The Department for Education this morning boasted of a rise in the numbers of entries to science courses, computing and history this morning. But concerns have been raised over a decline in the popularity of English among sixth formers after it emerged that there had been a 13% decline this summer in entries for all types of English A-level.

Authors and teachers’ leaders have called on ministers to urgently review the reformed English GCSEs because of concerns that the new qualifications are “sucking the joy” out of the subject and may be putting students off pursuing it at a higher level, reports Sally Weale, the Guardian’s education correspondent.

According to provisional data from the exams watchdog Ofqual, entries for English language A-level dropped from just under 18,000 in 2018 to less than 14,000 this year. Uptake was also down for English literature, from 41,000 to 37,500, while combined English language and literature dropped from 9,000 to 7,600.

The author and former teacher Joanne Harris, whose works included the best-selling novel Chocolat, said:


We should be very, very concerned at this drop in the study of English. This, combined with the loss of so many public libraries, could be the start of a catastrophic decline in the quality of our secondary students, graduates and future colleagues and employees.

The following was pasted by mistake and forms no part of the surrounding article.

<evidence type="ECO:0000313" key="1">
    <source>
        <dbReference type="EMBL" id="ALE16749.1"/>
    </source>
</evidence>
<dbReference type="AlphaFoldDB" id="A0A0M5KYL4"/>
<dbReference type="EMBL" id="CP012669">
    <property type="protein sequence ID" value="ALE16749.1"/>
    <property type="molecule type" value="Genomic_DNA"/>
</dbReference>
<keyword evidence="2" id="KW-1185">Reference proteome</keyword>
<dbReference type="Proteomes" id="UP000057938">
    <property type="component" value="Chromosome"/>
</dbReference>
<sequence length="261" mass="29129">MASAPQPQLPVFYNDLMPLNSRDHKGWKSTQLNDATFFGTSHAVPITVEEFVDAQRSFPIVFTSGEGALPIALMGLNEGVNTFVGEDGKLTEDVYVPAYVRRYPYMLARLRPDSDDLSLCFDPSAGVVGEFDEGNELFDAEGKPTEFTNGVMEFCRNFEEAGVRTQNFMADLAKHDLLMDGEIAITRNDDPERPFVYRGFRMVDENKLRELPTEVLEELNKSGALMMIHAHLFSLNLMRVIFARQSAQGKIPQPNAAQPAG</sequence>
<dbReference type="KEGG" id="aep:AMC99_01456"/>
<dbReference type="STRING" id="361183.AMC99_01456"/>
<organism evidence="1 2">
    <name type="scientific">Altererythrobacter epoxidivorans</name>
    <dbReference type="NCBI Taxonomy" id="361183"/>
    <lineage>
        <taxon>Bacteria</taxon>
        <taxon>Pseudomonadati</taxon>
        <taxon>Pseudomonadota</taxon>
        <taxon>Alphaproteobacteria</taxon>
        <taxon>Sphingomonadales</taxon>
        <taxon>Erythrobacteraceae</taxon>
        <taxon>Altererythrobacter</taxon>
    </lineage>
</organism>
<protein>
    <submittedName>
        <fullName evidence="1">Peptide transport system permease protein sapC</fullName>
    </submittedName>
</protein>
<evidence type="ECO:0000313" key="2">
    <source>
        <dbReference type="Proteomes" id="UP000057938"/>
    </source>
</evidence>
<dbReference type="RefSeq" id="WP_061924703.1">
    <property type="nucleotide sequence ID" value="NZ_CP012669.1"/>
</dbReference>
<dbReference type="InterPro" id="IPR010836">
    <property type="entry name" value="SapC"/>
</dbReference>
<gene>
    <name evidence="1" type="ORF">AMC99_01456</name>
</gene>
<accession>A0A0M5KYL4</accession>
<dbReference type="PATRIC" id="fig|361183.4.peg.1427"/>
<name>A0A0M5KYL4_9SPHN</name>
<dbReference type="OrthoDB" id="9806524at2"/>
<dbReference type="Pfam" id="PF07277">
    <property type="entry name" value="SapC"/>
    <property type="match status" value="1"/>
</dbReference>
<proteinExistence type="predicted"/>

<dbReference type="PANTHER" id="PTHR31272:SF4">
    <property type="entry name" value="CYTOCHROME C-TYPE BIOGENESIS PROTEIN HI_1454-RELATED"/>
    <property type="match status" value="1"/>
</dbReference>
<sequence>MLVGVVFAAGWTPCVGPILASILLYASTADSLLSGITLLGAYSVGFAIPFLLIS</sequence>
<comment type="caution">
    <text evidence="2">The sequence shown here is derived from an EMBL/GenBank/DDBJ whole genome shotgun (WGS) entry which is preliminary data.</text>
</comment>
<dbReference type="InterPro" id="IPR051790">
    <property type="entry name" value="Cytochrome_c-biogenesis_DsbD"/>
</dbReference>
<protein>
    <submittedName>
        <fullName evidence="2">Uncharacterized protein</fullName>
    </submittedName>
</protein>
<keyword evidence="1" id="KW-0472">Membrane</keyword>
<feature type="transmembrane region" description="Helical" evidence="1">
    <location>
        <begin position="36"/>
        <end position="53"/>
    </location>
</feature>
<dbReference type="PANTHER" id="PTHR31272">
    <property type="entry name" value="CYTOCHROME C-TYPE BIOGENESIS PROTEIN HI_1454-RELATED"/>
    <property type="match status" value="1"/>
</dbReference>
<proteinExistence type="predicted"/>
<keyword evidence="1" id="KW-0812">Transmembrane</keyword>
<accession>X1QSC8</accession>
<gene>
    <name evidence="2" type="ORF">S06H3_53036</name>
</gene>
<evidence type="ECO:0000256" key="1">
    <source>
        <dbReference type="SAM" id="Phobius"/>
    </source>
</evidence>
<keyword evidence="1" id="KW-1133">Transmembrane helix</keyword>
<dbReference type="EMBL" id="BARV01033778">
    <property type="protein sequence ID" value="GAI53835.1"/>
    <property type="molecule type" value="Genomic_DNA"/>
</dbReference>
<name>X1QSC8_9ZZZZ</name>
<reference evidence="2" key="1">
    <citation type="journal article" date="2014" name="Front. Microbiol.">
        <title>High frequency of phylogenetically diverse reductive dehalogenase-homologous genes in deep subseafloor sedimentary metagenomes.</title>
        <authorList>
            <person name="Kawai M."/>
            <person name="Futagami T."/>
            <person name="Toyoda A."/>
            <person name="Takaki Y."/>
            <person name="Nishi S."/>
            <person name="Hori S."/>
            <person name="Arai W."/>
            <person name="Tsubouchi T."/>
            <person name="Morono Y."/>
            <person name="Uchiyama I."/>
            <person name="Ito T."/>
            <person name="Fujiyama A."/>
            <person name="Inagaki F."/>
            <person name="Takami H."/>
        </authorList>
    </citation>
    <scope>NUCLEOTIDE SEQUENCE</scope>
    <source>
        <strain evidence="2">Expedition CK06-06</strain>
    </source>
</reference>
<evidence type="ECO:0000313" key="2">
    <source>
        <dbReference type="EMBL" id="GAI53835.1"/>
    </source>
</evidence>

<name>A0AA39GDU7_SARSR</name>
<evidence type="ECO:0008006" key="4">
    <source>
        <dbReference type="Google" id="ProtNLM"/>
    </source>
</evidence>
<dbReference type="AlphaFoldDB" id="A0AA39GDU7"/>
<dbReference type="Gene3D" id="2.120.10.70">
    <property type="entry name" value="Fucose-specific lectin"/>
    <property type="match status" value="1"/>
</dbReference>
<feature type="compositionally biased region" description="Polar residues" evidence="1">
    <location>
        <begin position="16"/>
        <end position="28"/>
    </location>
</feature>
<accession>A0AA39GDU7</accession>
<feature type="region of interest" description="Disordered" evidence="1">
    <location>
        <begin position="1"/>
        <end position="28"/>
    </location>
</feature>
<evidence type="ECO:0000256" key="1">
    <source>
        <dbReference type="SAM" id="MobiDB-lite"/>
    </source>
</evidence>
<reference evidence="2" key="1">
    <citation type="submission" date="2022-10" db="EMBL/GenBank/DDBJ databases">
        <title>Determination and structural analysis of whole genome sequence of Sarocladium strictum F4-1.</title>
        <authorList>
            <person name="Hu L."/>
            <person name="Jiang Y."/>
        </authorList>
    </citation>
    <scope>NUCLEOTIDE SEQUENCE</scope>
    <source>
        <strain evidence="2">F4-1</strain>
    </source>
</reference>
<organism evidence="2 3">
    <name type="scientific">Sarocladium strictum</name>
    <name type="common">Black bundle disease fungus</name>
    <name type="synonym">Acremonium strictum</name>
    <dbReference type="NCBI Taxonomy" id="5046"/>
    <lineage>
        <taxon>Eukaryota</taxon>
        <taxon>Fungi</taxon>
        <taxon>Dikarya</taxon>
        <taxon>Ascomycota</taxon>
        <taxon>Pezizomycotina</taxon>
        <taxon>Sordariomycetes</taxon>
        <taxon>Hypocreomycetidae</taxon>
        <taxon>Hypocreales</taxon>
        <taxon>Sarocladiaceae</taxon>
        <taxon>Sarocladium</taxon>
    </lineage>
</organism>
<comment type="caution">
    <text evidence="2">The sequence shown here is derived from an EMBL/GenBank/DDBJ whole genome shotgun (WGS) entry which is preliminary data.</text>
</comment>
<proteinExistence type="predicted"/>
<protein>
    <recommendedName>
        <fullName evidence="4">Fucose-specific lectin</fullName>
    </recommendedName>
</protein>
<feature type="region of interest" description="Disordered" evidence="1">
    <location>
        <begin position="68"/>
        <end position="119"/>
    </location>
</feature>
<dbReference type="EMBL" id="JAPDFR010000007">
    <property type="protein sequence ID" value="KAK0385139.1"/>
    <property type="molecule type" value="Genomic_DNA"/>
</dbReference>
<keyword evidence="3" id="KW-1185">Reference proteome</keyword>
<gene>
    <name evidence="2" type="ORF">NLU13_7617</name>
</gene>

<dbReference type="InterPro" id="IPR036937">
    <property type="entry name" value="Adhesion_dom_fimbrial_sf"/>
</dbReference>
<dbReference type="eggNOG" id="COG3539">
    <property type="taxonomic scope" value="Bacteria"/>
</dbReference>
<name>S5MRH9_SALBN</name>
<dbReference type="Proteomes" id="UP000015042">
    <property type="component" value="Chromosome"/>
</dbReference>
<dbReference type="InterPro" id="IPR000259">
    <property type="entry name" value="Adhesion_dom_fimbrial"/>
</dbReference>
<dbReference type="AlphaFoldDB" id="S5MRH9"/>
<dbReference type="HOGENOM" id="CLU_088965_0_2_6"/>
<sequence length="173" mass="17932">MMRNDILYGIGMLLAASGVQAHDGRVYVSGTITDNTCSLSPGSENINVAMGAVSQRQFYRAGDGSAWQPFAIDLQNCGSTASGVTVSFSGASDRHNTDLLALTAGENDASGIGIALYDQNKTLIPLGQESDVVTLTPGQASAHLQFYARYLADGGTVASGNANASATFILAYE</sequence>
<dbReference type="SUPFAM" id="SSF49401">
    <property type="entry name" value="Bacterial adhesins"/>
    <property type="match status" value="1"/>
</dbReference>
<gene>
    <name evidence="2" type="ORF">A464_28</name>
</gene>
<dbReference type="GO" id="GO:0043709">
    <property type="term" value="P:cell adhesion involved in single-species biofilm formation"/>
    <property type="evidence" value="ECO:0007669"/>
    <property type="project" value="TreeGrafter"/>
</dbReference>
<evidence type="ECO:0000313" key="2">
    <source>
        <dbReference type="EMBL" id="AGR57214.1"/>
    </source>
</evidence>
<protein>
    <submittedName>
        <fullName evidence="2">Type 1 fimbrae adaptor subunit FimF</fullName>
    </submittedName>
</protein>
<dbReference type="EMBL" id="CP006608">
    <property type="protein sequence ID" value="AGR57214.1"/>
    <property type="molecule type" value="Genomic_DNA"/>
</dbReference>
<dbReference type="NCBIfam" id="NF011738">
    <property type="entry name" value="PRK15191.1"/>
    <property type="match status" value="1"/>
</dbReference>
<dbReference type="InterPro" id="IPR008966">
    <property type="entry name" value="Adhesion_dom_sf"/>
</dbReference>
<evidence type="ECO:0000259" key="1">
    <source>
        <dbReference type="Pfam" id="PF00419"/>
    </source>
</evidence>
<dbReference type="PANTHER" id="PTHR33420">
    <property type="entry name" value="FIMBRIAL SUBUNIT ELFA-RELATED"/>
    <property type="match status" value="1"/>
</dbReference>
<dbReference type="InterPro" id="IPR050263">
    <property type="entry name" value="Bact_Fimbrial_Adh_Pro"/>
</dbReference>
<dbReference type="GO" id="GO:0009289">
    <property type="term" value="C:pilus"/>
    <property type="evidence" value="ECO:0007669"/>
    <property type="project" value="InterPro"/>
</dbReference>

This year’s A-level cohort, who will receive their results on Thursday, were the first to sit the new GCSE English qualifications introduced in 2017 as part of the former education secretary Michael Gove’s sweeping qualification changes, which were intended to make exams more rigorous and challenging.

Teachers have since expressed concerns that the new GCSE English language exam is focused too heavily on analysis of historical texts, while English literature involves memorising large amounts of content. The changes, they say, have hit the least able the hardest.

One assistant headteacher said:


GCSE English language is sucking the joy out of the study of how we communicate: the power and beauty in words. English literature favours those with excellent memories; it has reduced our most magnificent pieces of writing to a collection of quotations.


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